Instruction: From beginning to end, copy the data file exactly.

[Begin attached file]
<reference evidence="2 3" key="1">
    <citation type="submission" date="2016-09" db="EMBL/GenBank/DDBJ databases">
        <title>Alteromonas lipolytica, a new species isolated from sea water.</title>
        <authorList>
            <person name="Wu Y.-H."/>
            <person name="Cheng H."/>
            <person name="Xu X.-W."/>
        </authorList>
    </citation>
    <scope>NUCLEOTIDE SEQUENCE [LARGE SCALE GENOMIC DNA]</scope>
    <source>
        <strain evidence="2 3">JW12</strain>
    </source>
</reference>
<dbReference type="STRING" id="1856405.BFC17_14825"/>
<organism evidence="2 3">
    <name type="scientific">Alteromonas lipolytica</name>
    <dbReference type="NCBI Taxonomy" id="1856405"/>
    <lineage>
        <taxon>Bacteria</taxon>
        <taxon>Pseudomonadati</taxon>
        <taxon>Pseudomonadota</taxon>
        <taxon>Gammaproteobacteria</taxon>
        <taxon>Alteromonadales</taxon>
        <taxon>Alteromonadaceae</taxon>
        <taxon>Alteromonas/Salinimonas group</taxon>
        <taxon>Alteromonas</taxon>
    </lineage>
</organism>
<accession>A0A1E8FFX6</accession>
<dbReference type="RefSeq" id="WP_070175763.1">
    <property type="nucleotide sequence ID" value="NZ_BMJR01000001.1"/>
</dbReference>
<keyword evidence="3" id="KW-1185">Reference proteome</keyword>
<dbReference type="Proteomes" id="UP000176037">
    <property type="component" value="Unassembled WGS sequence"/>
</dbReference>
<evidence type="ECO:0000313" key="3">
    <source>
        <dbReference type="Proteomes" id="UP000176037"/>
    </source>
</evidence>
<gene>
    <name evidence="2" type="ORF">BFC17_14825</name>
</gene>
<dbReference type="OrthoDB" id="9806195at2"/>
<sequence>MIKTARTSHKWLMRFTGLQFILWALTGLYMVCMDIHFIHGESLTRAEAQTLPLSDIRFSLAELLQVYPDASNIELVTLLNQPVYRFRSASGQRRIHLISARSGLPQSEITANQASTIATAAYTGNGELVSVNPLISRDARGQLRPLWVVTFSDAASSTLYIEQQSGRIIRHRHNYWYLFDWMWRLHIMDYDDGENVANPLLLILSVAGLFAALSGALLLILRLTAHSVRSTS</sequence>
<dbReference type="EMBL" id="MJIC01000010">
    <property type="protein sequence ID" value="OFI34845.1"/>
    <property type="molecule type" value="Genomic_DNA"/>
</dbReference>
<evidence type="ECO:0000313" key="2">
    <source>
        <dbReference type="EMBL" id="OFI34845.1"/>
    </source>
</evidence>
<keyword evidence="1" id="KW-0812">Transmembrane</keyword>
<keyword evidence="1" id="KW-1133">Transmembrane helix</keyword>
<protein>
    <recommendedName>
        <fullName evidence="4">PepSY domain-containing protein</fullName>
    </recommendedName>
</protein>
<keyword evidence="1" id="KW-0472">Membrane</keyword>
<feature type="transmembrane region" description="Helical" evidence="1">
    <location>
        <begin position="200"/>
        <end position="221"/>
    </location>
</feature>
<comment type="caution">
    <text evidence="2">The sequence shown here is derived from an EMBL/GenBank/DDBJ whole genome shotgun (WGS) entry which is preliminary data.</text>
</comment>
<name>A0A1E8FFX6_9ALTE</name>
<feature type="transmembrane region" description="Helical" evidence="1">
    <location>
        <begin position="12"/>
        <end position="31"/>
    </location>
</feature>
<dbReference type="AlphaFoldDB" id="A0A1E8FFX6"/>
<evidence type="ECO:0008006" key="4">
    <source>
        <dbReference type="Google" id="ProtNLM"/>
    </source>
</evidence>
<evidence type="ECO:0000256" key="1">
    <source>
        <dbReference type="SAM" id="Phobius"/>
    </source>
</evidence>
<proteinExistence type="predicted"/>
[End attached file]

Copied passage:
<reference evidence="2 3" key="1">
    <citation type="submission" date="2016-09" db="EMBL/GenBank/DDBJ databases">
        <title>Alteromonas lipolytica, a new species isolated from sea water.</title>
        <authorList>
            <person name="Wu Y.-H."/>
            <person name="Cheng H."/>
            <person name="Xu X.-W."/>
        </authorList>
    </citation>
    <scope>NUCLEOTIDE SEQUENCE [LARGE SCALE GENOMIC DNA]</scope>
    <source>
        <strain evidence="2 3">JW12</strain>
    </source>
</reference>
<dbReference type="STRING" id="1856405.BFC17_14825"/>
<organism evidence="2 3">
    <name type="scientific">Alteromonas lipolytica</name>
    <dbReference type="NCBI Taxonomy" id="1856405"/>
    <lineage>
        <taxon>Bacteria</taxon>
        <taxon>Pseudomonadati</taxon>
        <taxon>Pseudomonadota</taxon>
        <taxon>Gammaproteobacteria</taxon>
        <taxon>Alteromonadales</taxon>
        <taxon>Alteromonadaceae</taxon>
        <taxon>Alteromonas/Salinimonas group</taxon>
        <taxon>Alteromonas</taxon>
    </lineage>
</organism>
<accession>A0A1E8FFX6</accession>
<dbReference type="RefSeq" id="WP_070175763.1">
    <property type="nucleotide sequence ID" value="NZ_BMJR01000001.1"/>
</dbReference>
<keyword evidence="3" id="KW-1185">Reference proteome</keyword>
<dbReference type="Proteomes" id="UP000176037">
    <property type="component" value="Unassembled WGS sequence"/>
</dbReference>
<evidence type="ECO:0000313" key="3">
    <source>
        <dbReference type="Proteomes" id="UP000176037"/>
    </source>
</evidence>
<gene>
    <name evidence="2" type="ORF">BFC17_14825</name>
</gene>
<dbReference type="OrthoDB" id="9806195at2"/>
<sequence>MIKTARTSHKWLMRFTGLQFILWALTGLYMVCMDIHFIHGESLTRAEAQTLPLSDIRFSLAELLQVYPDASNIELVTLLNQPVYRFRSASGQRRIHLISARSGLPQSEITANQASTIATAAYTGNGELVSVNPLISRDARGQLRPLWVVTFSDAASSTLYIEQQSGRIIRHRHNYWYLFDWMWRLHIMDYDDGENVANPLLLILSVAGLFAALSGALLLILRLTAHSVRSTS</sequence>
<dbReference type="EMBL" id="MJIC01000010">
    <property type="protein sequence ID" value="OFI34845.1"/>
    <property type="molecule type" value="Genomic_DNA"/>
</dbReference>
<evidence type="ECO:0000313" key="2">
    <source>
        <dbReference type="EMBL" id="OFI34845.1"/>
    </source>
</evidence>
<keyword evidence="1" id="KW-0812">Transmembrane</keyword>
<keyword evidence="1" id="KW-1133">Transmembrane helix</keyword>
<protein>
    <recommendedName>
        <fullName evidence="4">PepSY domain-containing protein</fullName>
    </recommendedName>
</protein>
<keyword evidence="1" id="KW-0472">Membrane</keyword>
<feature type="transmembrane region" description="Helical" evidence="1">
    <location>
        <begin position="200"/>
        <end position="221"/>
    </location>
</feature>
<comment type="caution">
    <text evidence="2">The sequence shown here is derived from an EMBL/GenBank/DDBJ whole genome shotgun (WGS) entry which is preliminary data.</text>
</comment>
<name>A0A1E8FFX6_9ALTE</name>
<feature type="transmembrane region" description="Helical" evidence="1">
    <location>
        <begin position="12"/>
        <end position="31"/>
    </location>
</feature>
<dbReference type="AlphaFoldDB" id="A0A1E8FFX6"/>
<evidence type="ECO:0008006" key="4">
    <source>
        <dbReference type="Google" id="ProtNLM"/>
    </source>
</evidence>
<evidence type="ECO:0000256" key="1">
    <source>
        <dbReference type="SAM" id="Phobius"/>
    </source>
</evidence>
<proteinExistence type="predicted"/>